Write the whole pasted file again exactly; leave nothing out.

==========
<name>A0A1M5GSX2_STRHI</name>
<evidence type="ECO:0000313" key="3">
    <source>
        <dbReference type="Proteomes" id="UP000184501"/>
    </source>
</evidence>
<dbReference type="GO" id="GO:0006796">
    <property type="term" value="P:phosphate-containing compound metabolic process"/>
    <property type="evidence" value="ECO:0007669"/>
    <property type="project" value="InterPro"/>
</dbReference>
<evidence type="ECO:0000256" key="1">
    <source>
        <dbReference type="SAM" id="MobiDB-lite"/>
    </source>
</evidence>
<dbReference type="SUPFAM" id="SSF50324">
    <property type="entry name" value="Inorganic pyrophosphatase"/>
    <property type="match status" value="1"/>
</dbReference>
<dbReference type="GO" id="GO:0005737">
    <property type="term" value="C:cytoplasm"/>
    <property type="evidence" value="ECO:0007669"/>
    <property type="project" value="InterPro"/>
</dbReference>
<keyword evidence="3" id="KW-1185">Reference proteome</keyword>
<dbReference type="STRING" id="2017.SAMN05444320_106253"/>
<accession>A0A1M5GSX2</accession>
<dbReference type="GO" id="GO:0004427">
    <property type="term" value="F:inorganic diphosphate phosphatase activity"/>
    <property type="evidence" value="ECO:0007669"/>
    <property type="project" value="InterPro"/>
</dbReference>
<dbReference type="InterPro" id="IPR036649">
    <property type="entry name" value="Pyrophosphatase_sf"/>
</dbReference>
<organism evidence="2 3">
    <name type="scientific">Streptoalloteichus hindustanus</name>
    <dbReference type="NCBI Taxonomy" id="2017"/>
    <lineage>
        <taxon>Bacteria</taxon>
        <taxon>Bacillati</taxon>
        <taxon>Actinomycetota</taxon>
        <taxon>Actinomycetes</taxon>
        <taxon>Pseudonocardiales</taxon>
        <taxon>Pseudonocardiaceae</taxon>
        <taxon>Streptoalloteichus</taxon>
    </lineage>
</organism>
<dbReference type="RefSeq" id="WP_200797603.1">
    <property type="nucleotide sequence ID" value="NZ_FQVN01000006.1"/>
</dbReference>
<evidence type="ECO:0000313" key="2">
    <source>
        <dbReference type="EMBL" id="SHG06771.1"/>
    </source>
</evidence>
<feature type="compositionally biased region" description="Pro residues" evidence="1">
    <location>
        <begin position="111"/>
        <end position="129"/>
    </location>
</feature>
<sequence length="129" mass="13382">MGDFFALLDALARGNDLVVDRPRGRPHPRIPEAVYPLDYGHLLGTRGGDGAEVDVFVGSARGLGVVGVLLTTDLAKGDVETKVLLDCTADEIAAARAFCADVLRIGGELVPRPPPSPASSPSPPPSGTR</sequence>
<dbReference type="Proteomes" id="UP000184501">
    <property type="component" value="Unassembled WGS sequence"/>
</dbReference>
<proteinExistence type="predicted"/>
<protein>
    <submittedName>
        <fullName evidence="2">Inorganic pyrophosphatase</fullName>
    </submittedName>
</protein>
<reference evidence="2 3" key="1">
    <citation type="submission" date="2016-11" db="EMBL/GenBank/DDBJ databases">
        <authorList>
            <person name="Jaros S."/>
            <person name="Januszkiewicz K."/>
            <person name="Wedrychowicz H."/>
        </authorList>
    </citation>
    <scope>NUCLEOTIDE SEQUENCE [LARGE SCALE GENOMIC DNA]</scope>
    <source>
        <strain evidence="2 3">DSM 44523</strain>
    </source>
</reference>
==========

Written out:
<name>A0A1M5GSX2_STRHI</name>
<evidence type="ECO:0000313" key="3">
    <source>
        <dbReference type="Proteomes" id="UP000184501"/>
    </source>
</evidence>
<dbReference type="GO" id="GO:0006796">
    <property type="term" value="P:phosphate-containing compound metabolic process"/>
    <property type="evidence" value="ECO:0007669"/>
    <property type="project" value="InterPro"/>
</dbReference>
<evidence type="ECO:0000256" key="1">
    <source>
        <dbReference type="SAM" id="MobiDB-lite"/>
    </source>
</evidence>
<dbReference type="SUPFAM" id="SSF50324">
    <property type="entry name" value="Inorganic pyrophosphatase"/>
    <property type="match status" value="1"/>
</dbReference>
<dbReference type="GO" id="GO:0005737">
    <property type="term" value="C:cytoplasm"/>
    <property type="evidence" value="ECO:0007669"/>
    <property type="project" value="InterPro"/>
</dbReference>
<keyword evidence="3" id="KW-1185">Reference proteome</keyword>
<dbReference type="STRING" id="2017.SAMN05444320_106253"/>
<accession>A0A1M5GSX2</accession>
<dbReference type="GO" id="GO:0004427">
    <property type="term" value="F:inorganic diphosphate phosphatase activity"/>
    <property type="evidence" value="ECO:0007669"/>
    <property type="project" value="InterPro"/>
</dbReference>
<dbReference type="InterPro" id="IPR036649">
    <property type="entry name" value="Pyrophosphatase_sf"/>
</dbReference>
<organism evidence="2 3">
    <name type="scientific">Streptoalloteichus hindustanus</name>
    <dbReference type="NCBI Taxonomy" id="2017"/>
    <lineage>
        <taxon>Bacteria</taxon>
        <taxon>Bacillati</taxon>
        <taxon>Actinomycetota</taxon>
        <taxon>Actinomycetes</taxon>
        <taxon>Pseudonocardiales</taxon>
        <taxon>Pseudonocardiaceae</taxon>
        <taxon>Streptoalloteichus</taxon>
    </lineage>
</organism>
<dbReference type="RefSeq" id="WP_200797603.1">
    <property type="nucleotide sequence ID" value="NZ_FQVN01000006.1"/>
</dbReference>
<evidence type="ECO:0000313" key="2">
    <source>
        <dbReference type="EMBL" id="SHG06771.1"/>
    </source>
</evidence>
<feature type="compositionally biased region" description="Pro residues" evidence="1">
    <location>
        <begin position="111"/>
        <end position="129"/>
    </location>
</feature>
<sequence length="129" mass="13382">MGDFFALLDALARGNDLVVDRPRGRPHPRIPEAVYPLDYGHLLGTRGGDGAEVDVFVGSARGLGVVGVLLTTDLAKGDVETKVLLDCTADEIAAARAFCADVLRIGGELVPRPPPSPASSPSPPPSGTR</sequence>
<dbReference type="Proteomes" id="UP000184501">
    <property type="component" value="Unassembled WGS sequence"/>
</dbReference>
<proteinExistence type="predicted"/>
<protein>
    <submittedName>
        <fullName evidence="2">Inorganic pyrophosphatase</fullName>
    </submittedName>
</protein>
<reference evidence="2 3" key="1">
    <citation type="submission" date="2016-11" db="EMBL/GenBank/DDBJ databases">
        <authorList>
            <person name="Jaros S."/>
            <person name="Januszkiewicz K."/>
            <person name="Wedrychowicz H."/>
        </authorList>
    </citation>
    <scope>NUCLEOTIDE SEQUENCE [LARGE SCALE GENOMIC DNA]</scope>
    <source>
        <strain evidence="2 3">DSM 44523</strain>
    </source>
</reference>